It began last spring with elephants, and now includes penguins and sea lions too. The animals do all sorts of endearing, memorable things, like paint on canvas so visitors can take home a memento to hang. Or, they might twirl in water like aquatic dancers, or cuddle in visitors’ arms.
“These are not skills and talents they use in the wild,” understated an “educator” at the place where these things happen -- the Indianapolis Zoo. (The story, “Taking an animalistic view of art,” first appeared in the Washington Post, then in a Trenton Times travel section.)
You read it right. It’s all part of the zoo’s plan to get people interested in and caring about their captive animals – whatever it takes to do so – so those people can then be fed sugar- coated information about what the animals are really like and why they should live.
Cause wild animals to do something they would not ordinarily do . . . so that they can continue to live . . . at such neat places as zoos, where they can keep doing unnatural things? Do I have it straight?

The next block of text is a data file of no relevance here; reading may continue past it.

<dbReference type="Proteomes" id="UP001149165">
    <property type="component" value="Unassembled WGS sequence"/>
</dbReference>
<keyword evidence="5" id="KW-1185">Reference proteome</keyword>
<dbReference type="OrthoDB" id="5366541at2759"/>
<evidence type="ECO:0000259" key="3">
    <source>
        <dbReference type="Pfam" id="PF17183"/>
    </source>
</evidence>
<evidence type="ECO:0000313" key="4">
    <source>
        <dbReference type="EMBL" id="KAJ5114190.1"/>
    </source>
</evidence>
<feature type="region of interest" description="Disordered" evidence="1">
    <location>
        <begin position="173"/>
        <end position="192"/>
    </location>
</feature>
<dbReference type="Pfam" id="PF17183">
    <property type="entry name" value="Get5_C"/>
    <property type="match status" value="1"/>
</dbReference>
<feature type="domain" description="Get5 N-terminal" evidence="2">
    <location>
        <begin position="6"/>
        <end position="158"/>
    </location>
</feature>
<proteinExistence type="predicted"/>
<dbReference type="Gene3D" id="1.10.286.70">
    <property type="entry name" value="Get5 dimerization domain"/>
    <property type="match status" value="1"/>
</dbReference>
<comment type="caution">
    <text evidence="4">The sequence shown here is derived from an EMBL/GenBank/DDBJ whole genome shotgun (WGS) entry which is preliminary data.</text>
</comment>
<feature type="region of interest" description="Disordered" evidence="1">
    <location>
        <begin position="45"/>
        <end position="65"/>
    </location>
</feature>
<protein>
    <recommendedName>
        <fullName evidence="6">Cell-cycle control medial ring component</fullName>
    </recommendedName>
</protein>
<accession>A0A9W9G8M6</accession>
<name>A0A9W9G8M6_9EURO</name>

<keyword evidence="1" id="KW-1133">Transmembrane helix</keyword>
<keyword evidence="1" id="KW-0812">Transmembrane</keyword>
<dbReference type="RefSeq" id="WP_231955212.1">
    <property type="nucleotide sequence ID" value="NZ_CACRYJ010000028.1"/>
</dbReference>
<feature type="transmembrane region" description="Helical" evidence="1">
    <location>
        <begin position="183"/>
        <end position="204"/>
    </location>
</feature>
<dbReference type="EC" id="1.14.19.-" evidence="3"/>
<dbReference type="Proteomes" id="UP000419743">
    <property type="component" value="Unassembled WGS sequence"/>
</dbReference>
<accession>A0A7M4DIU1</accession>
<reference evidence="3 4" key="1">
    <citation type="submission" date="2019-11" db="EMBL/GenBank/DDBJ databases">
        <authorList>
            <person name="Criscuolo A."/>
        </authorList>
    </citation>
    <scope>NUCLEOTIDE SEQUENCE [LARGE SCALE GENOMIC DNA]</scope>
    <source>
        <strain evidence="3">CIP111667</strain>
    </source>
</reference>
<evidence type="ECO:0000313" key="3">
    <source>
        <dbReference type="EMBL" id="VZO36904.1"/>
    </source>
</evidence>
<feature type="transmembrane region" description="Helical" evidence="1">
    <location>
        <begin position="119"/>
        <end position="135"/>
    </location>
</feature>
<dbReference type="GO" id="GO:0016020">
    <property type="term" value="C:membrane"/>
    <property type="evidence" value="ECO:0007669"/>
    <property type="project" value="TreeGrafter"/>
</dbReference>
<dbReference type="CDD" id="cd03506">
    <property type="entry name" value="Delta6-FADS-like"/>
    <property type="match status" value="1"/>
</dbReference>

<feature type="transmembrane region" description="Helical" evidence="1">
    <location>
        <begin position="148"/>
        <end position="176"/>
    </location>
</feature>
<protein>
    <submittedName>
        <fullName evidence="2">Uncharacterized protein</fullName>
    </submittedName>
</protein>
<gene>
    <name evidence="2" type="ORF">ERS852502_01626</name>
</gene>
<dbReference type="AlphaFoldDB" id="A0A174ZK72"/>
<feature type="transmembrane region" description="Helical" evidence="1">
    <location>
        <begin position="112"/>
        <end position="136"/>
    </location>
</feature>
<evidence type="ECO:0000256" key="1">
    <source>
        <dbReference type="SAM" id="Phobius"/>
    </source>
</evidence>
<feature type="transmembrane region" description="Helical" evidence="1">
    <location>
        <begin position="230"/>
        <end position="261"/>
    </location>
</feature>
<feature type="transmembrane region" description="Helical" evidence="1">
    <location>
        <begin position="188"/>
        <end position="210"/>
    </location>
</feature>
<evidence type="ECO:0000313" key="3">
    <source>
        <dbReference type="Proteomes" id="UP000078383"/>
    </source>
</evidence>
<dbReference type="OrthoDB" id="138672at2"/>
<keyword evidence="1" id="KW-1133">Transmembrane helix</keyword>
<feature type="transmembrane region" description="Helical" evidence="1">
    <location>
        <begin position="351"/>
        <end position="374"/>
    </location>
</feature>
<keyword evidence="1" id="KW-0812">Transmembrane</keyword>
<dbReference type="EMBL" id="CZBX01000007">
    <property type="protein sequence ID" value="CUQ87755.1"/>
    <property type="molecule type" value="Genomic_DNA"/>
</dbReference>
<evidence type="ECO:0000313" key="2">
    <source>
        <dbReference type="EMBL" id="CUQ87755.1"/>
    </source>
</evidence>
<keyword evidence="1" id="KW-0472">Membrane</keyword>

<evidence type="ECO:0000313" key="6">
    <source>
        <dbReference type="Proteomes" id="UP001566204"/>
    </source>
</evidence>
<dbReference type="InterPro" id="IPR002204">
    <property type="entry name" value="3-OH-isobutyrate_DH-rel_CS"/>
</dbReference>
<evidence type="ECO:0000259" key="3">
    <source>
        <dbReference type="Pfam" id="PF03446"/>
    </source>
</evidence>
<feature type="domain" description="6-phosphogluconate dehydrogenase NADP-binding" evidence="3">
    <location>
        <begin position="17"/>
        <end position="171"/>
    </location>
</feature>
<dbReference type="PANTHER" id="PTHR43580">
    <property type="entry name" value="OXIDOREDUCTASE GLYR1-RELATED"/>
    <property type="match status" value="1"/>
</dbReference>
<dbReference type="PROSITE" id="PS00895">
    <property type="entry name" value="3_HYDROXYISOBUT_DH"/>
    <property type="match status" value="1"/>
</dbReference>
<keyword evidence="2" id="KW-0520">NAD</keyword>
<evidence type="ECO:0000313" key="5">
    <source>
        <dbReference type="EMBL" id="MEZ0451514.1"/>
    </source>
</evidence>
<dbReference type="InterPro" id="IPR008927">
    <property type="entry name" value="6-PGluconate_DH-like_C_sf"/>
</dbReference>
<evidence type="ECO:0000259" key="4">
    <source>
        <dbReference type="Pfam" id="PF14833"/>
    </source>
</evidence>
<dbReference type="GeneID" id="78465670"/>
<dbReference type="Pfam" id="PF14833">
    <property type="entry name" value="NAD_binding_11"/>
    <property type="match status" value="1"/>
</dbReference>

It seems comparable to a circus rep saying, “Let the tigers leap through rings of fire to prove their species is worth saving.” But in both zoo and circus, the animals made to do unnatural or demeaning things are captives – removed from some or all such basics as family, habitat, climate, their real lives and behaviors.
“It’s great enrichment for the animals,” said that same zoo “educator.” As if, deep down, every elephant or penguin aspires to paint; every sea lion, to dance.
Come on, Indianapolis Zoo. You could quit the convoluted reasoning by simply freeing the animals. And don’t worry: they’d know just what to do.